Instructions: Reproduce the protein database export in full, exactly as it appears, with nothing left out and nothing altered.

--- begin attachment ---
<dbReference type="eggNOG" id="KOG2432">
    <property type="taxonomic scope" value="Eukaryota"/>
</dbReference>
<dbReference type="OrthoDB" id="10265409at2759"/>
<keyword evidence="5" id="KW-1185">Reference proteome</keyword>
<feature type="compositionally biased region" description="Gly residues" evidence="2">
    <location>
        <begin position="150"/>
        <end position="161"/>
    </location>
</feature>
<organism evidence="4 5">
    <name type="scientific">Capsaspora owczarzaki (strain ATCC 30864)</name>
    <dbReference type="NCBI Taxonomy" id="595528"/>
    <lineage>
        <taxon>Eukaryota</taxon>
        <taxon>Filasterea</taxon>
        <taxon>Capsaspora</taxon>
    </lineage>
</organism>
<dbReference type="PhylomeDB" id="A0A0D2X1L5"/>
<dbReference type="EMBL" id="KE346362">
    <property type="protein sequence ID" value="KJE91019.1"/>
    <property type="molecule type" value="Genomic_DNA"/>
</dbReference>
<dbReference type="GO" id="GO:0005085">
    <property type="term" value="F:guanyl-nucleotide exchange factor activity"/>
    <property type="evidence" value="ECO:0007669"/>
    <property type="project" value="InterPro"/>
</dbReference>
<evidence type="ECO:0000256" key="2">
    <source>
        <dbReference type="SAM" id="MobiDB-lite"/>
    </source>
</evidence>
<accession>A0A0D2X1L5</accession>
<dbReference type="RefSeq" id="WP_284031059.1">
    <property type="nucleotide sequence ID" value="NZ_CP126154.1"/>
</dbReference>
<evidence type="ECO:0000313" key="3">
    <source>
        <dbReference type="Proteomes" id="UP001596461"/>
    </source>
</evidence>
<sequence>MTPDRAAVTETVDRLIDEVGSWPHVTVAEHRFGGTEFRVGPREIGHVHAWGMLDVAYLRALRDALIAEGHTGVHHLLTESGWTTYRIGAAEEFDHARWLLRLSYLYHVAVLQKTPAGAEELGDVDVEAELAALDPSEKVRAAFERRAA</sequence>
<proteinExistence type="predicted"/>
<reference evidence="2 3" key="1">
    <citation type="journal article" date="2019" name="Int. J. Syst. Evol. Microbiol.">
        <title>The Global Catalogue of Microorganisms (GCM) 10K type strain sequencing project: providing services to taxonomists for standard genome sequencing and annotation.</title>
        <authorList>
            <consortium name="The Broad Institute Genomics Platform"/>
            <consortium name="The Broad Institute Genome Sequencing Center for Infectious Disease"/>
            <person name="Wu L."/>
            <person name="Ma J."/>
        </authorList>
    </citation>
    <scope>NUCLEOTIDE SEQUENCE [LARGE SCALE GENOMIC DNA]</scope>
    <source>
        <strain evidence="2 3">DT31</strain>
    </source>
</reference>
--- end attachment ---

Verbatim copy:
<dbReference type="eggNOG" id="KOG2432">
    <property type="taxonomic scope" value="Eukaryota"/>
</dbReference>
<dbReference type="OrthoDB" id="10265409at2759"/>
<keyword evidence="5" id="KW-1185">Reference proteome</keyword>
<feature type="compositionally biased region" description="Gly residues" evidence="2">
    <location>
        <begin position="150"/>
        <end position="161"/>
    </location>
</feature>
<organism evidence="4 5">
    <name type="scientific">Capsaspora owczarzaki (strain ATCC 30864)</name>
    <dbReference type="NCBI Taxonomy" id="595528"/>
    <lineage>
        <taxon>Eukaryota</taxon>
        <taxon>Filasterea</taxon>
        <taxon>Capsaspora</taxon>
    </lineage>
</organism>
<dbReference type="PhylomeDB" id="A0A0D2X1L5"/>
<dbReference type="EMBL" id="KE346362">
    <property type="protein sequence ID" value="KJE91019.1"/>
    <property type="molecule type" value="Genomic_DNA"/>
</dbReference>
<dbReference type="GO" id="GO:0005085">
    <property type="term" value="F:guanyl-nucleotide exchange factor activity"/>
    <property type="evidence" value="ECO:0007669"/>
    <property type="project" value="InterPro"/>
</dbReference>
<evidence type="ECO:0000256" key="2">
    <source>
        <dbReference type="SAM" id="MobiDB-lite"/>
    </source>
</evidence>
<accession>A0A0D2X1L5</accession>
<dbReference type="RefSeq" id="WP_284031059.1">
    <property type="nucleotide sequence ID" value="NZ_CP126154.1"/>
</dbReference>
<evidence type="ECO:0000313" key="3">
    <source>
        <dbReference type="Proteomes" id="UP001596461"/>
    </source>
</evidence>
<sequence>MTPDRAAVTETVDRLIDEVGSWPHVTVAEHRFGGTEFRVGPREIGHVHAWGMLDVAYLRALRDALIAEGHTGVHHLLTESGWTTYRIGAAEEFDHARWLLRLSYLYHVAVLQKTPAGAEELGDVDVEAELAALDPSEKVRAAFERRAA</sequence>
<proteinExistence type="predicted"/>
<reference evidence="2 3" key="1">
    <citation type="journal article" date="2019" name="Int. J. Syst. Evol. Microbiol.">
        <title>The Global Catalogue of Microorganisms (GCM) 10K type strain sequencing project: providing services to taxonomists for standard genome sequencing and annotation.</title>
        <authorList>
            <consortium name="The Broad Institute Genomics Platform"/>
            <consortium name="The Broad Institute Genome Sequencing Center for Infectious Disease"/>
            <person name="Wu L."/>
            <person name="Ma J."/>
        </authorList>
    </citation>
    <scope>NUCLEOTIDE SEQUENCE [LARGE SCALE GENOMIC DNA]</scope>
    <source>
        <strain evidence="2 3">DT31</strain>
    </source>
</reference>